Cone-bottom silo or hopper-bottom storage bins refer to a cylindrical drum with a rolled metal cone at the bottom. Cone-bottom silos are used when complete drainage is needed. The configuration of the hopper silo depends on the type of material that will be stored. Generally when pellet products are being stored, the cone design requires a . . . → Read More: What is the Best Angle Design when Rolling a Metal Cone for the Bottom of a Silo?
What happens when over 47,000 lbs. of Type 304 stainless steel rolled angle segments are required rather quickly and the producing mills cannot provide these parts for more than 20 weeks? Simple: take 20ft plate x 1in. thick, saw it into 5- and 6-inch wide bars, bevel a long edge, then provide full penetration weld, thereby . . . → Read More: Rolling Stainless Steel Angles Built Up by Welding Two Bars Together
Fans are installed to provide exhaust, intake or circulation. A common application for angle rings and other curved steel sections is in fan housings. The metal rings serve as structural supports as well as mating flanges to connect to round ductwork.
An Axial Fan with Metal Rings Serving as Its Housing and Connecting Flange
Metal . . . → Read More: Steel Angle Rings in Fan Housings
Rolled angle rings are commonly used as angle flanges to connect cylinders or pipe. Welded to the pipe or cylinder, the mating angle rings are commonly bolted together through holes put in the horizontal leg of a leg-out angle ring. (Leg-out angle rings look something like a old timey straw hat without the top. The brim . . . → Read More: Bolt Holes in Rolled Angle Rings
When specifying how to roll an unequal-leg angle ring or segment, indicate whether the angle is rolled leg-in or leg-out and which leg is rolled leg-in or leg-out. For example, a 5 x 3 angle could be rolled 5 inch leg-in, 5 inch leg-out, 3 inch leg-in or 3 inch leg-out. If the only . . . → Read More: How to Specify Unequal-Leg Angle Rings or Segments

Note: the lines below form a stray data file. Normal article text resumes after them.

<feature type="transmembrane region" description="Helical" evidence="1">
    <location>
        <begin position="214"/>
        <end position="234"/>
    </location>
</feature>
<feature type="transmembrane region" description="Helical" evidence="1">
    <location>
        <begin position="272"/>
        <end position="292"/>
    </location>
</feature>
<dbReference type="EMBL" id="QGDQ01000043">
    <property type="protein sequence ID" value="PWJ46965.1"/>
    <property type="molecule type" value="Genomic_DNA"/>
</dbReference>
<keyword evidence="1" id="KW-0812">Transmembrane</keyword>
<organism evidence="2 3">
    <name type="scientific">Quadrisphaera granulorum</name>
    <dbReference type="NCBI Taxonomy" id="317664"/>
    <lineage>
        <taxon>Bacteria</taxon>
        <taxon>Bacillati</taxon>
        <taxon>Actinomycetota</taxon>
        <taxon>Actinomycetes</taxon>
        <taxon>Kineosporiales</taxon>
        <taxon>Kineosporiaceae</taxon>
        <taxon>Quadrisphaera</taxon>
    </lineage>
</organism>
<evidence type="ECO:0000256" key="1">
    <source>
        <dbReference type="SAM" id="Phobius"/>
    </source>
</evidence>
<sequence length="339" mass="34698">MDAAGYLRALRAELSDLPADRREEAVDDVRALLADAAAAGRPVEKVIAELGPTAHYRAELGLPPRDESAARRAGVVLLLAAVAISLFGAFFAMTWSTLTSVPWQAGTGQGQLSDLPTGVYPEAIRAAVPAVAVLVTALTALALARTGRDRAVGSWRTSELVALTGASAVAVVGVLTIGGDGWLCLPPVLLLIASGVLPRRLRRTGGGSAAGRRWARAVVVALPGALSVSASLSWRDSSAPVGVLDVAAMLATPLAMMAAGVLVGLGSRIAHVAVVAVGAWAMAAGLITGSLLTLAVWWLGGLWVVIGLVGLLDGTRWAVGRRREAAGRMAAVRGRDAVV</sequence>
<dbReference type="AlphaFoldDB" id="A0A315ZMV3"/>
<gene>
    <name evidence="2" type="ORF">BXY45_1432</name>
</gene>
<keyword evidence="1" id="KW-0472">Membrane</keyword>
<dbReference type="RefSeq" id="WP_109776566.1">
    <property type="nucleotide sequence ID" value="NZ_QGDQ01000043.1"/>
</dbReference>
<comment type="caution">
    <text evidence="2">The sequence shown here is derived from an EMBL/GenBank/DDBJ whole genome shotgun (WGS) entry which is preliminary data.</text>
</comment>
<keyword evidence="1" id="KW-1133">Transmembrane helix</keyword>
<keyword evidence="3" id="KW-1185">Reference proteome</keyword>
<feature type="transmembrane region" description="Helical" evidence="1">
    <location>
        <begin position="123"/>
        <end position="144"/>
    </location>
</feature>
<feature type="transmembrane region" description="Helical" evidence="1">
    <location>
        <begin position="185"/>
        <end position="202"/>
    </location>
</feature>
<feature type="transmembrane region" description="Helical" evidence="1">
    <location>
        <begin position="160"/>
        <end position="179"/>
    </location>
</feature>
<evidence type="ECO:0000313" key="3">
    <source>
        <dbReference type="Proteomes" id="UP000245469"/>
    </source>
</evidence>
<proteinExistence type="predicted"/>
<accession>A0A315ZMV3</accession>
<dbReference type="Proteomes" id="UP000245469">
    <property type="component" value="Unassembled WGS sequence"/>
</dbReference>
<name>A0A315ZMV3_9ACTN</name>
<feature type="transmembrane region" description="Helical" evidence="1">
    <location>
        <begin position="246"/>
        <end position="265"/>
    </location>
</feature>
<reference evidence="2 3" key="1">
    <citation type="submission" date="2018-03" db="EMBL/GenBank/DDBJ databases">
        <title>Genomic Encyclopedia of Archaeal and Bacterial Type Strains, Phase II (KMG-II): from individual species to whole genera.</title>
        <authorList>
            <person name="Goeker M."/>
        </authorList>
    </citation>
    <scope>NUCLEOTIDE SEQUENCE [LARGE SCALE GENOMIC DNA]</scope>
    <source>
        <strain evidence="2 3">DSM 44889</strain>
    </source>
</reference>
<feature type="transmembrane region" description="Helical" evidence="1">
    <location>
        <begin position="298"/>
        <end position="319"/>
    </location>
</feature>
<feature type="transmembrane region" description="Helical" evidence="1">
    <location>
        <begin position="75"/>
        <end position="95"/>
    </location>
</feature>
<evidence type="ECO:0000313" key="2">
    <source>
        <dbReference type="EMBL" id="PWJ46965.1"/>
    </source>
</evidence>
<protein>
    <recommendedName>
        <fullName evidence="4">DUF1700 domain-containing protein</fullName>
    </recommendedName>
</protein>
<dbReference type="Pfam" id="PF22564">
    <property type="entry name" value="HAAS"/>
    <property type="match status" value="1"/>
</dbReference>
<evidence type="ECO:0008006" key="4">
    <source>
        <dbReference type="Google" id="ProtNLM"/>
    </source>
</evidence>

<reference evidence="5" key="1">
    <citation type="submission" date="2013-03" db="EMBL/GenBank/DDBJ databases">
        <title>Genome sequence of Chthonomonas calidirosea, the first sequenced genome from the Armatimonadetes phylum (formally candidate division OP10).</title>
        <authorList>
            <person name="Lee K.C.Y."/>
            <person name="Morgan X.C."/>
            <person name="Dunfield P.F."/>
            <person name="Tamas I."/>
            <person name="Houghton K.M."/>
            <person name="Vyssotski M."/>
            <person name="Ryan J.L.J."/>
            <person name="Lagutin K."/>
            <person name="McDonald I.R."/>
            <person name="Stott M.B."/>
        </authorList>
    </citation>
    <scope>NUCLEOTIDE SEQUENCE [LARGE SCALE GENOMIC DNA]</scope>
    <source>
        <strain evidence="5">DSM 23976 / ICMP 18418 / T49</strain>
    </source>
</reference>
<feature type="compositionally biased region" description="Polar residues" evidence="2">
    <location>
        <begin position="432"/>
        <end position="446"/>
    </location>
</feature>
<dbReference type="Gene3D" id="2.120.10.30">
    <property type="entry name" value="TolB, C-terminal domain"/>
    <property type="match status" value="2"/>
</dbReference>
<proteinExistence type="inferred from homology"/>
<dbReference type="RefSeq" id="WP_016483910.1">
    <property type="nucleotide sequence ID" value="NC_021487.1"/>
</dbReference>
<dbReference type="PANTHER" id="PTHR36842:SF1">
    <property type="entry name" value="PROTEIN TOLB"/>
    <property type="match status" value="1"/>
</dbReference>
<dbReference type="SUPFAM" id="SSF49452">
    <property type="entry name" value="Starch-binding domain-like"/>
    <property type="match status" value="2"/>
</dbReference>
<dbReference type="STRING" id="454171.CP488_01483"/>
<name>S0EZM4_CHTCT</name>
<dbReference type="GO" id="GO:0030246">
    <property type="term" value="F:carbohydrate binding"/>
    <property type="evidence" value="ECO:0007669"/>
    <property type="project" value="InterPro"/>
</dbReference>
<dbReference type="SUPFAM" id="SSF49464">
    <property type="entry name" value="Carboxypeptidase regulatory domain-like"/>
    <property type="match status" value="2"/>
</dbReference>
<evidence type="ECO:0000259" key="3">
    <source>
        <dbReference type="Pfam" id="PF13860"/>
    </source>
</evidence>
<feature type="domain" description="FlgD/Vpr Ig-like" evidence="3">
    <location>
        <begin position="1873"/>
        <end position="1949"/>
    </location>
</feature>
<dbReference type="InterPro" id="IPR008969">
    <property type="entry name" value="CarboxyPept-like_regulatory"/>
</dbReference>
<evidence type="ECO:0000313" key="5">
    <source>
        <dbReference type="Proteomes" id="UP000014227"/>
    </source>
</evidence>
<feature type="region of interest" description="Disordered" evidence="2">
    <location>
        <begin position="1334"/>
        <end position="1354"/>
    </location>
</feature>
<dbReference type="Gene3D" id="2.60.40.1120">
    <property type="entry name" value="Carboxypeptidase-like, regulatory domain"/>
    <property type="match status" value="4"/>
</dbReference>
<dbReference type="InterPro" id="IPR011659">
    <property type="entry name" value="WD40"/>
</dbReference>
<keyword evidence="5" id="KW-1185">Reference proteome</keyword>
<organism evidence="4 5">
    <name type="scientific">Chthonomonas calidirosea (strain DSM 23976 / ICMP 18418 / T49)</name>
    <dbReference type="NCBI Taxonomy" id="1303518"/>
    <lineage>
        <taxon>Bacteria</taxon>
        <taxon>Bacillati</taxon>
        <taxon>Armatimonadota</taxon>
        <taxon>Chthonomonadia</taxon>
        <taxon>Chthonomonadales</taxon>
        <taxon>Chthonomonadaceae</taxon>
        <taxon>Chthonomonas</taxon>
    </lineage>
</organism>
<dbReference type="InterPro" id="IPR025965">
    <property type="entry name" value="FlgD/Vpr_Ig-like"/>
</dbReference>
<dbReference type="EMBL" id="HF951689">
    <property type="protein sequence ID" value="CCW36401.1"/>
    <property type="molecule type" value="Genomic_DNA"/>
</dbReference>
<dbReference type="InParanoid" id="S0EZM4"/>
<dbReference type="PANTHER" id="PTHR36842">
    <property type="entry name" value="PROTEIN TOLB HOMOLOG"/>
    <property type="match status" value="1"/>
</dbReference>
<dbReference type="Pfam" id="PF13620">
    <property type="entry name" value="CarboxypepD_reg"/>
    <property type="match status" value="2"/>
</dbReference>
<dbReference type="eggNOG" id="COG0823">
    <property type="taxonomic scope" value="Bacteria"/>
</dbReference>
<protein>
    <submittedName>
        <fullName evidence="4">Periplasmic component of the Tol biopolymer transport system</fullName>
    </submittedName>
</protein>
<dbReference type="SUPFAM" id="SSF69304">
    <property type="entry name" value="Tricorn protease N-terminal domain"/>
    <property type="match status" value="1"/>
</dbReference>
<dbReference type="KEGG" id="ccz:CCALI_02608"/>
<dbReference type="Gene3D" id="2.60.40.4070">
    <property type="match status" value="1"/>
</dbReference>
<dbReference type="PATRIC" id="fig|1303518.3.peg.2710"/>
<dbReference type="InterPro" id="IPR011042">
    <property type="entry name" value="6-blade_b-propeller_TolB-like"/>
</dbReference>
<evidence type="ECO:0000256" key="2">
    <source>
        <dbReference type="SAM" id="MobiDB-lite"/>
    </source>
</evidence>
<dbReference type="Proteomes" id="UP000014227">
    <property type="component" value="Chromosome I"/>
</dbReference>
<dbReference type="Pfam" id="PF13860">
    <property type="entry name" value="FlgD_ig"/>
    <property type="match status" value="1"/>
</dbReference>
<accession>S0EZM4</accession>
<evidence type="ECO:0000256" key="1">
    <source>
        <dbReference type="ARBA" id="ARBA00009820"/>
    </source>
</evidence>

Most rolled angle rings (also called angle flanges, companion angle rings, standard angle rings or blow pipe rings) are rolled leg out (i.e. they look like an old-timey, straw hat without the top) and are made from equal-leg angles (e.g. 1/2 x 1/2 x 3/8in).
Leg-out angle ring (left). Leg-in angle ring (right).
But special . . . → Read More: Angle Rings with Unequal Legs Rolled Off-Axis
An interesting request involving rolled angle rings came our way recently. Occasionally for OEM and other customers, parts are needed where it makes sense to have additional work completed outside of bending and rolling before it is received by the customer. Some advantages could include freight savings, reduction in lead time, and reducing paperwork/workload.
Recently an OEM . . . → Read More: Powder Coating Carbon Steel Rolled Angle Rings
One of the most common applications of angle bending is to form complete rings which are called rolled angle rings, angle flanges, or companion angle rings. Such rings are made of angles as small as ½ x ½ x 1/8 and as large as 8 x 8 x 1. These rings are used as flanges to . . . → Read More: Rolled Angle Rings: Standard vs. Blowpipe
Bending aluminum shapes into rings can be challenging. Fabricators know that aluminum work-hardens and often cracks during the forming process. Nevertheless, the benefits of using the light-weight material with its strong strength-to-weight ratio appeal to design engineers including those designing antennas.
Years ago when satellite TV reception required a dish 4 feet in diameter, the “petals” radiating . . . → Read More: Bending Aluminum for Antennas
As anyone who has tried to bend a structural angle has experienced, it is difficult to roll the member perfectly square. Angle bending causes the metal section to twist because the easiest way for it to bend (the weakest section modulus and moment of inertia) is either apex-out or apex-in and not leg-out or leg-in.
Consider what is . . . → Read More: Angle Bending: Angle Iron Behaves Badly When It Is Curved